Source is the CDC
Travelers’ diarrhea is the most common travel-related illness. It can occur anywhere, but the highest-risk destinations are in most of Asia (except for Japan) as well as the Middle East, Africa, Mexico, and Central and South America.
In otherwise healthy adults, diarrhea is rarely serious or life-threatening, but it can certainly make for an unpleasant trip. Take steps to avoid diarrhea when you travel.
Eat & Drink Safely
Choose foods and beverages carefully to lower your risk of diarrhea (see Food & Water Safety). Eat only food that is cooked and served hot. (Avoid, for example, food that has been sitting on a buffet.) Eat raw fruits and vegetables only if you have washed them in clean water or peeled them. Drink only beverages from factory-sealed containers, and avoid ice (because it may have been made from unclean water).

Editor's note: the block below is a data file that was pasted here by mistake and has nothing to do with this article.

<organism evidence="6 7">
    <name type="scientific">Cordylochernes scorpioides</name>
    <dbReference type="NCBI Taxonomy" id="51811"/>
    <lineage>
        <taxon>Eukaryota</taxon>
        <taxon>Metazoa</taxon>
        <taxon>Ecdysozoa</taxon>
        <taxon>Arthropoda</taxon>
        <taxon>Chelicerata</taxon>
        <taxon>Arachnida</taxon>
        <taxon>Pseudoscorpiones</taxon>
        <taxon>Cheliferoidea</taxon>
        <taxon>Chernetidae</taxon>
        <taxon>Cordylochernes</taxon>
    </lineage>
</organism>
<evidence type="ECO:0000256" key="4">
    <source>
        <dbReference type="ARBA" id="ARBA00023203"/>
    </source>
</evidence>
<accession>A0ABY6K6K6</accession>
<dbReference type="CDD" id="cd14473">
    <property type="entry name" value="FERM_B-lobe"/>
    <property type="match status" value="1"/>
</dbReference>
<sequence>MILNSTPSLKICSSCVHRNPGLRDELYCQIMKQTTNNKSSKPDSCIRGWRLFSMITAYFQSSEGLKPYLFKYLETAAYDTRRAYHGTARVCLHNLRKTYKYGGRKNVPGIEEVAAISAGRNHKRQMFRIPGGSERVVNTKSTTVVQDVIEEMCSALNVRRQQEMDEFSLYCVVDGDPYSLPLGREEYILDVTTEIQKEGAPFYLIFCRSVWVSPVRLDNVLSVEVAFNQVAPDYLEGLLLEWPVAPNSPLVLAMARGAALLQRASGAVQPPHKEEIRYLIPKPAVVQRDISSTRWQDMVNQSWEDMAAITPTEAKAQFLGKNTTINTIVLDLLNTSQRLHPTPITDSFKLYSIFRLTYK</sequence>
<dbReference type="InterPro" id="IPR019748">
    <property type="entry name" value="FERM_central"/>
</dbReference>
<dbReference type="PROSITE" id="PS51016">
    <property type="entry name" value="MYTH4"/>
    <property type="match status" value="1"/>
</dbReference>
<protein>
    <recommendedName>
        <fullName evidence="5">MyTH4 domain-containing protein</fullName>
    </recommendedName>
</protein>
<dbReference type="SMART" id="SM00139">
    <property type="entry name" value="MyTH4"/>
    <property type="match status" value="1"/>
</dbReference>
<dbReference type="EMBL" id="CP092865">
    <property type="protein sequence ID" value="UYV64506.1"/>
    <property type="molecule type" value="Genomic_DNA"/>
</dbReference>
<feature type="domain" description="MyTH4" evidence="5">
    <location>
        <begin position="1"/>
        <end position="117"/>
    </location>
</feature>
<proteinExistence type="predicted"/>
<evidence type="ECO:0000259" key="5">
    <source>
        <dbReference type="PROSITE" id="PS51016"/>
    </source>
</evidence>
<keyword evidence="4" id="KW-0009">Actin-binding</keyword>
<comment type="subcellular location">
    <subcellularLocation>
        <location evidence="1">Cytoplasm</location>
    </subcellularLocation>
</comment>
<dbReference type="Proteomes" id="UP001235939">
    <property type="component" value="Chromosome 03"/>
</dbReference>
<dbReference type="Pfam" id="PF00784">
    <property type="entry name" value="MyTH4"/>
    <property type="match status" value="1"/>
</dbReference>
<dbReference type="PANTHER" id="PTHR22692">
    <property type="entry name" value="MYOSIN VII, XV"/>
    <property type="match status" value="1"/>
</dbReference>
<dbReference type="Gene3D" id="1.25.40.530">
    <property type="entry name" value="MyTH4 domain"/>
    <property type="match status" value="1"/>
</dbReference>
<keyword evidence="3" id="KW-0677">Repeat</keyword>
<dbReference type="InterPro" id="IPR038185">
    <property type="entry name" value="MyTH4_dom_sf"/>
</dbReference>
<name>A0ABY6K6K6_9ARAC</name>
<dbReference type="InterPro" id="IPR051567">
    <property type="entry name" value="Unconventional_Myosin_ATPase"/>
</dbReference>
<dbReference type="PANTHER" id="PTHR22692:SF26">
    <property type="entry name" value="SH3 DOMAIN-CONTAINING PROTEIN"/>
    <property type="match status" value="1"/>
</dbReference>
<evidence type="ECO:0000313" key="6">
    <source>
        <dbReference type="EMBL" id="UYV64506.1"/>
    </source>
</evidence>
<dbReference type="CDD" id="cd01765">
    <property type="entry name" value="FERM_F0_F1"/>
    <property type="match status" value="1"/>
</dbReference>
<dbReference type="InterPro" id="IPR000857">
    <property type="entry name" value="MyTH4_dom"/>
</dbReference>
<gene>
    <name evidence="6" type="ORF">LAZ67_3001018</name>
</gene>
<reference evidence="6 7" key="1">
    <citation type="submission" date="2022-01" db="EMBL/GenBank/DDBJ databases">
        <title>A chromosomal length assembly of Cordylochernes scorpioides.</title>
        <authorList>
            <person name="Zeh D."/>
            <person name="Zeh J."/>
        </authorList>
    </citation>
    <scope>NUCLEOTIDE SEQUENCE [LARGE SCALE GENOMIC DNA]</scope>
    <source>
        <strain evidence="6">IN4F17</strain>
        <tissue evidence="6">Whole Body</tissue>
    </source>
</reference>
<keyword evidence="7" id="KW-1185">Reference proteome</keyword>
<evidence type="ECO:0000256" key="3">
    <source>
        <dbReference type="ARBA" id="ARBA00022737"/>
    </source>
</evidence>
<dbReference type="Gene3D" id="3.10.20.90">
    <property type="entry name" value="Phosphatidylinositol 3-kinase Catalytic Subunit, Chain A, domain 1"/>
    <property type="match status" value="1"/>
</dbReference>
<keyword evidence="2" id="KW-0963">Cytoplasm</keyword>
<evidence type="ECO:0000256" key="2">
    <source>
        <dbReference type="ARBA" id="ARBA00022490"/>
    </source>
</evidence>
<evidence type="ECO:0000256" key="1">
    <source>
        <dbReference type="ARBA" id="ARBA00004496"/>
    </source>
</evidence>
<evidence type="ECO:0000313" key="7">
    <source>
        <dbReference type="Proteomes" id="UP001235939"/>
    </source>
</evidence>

Keep Your Hands Clean
Wash your hands often with soap and water, especially after using the bathroom and before eating. If soap and water aren’t available, use an alcohol-based hand sanitizer. In general, it’s a good idea to keep your hands away from your mouth.
If you get diarrhea, drink lots of fluids to stay hydrated. This is especially important for young children or adults with chronic illnesses. In serious cases of travelers’ diarrhea, oral rehydration solution—available online or in pharmacies in developing countries—can be used for fluid replacement.
Many travelers carry antibiotics with them so they can treat diarrhea early if they start to get sick. The choice of antibiotics varies depending on the destination. Ask your doctor if you should take an antibiotic on your trip.
Several drugs, such as Lomotil or Imodium, can be bought over-the-counter to treat the symptoms of diarrhea. These drugs decrease the frequency and urgency of needing to use the bathroom, and they may make it easier for you to ride on a bus or airplane while waiting for an antibiotic to take effect.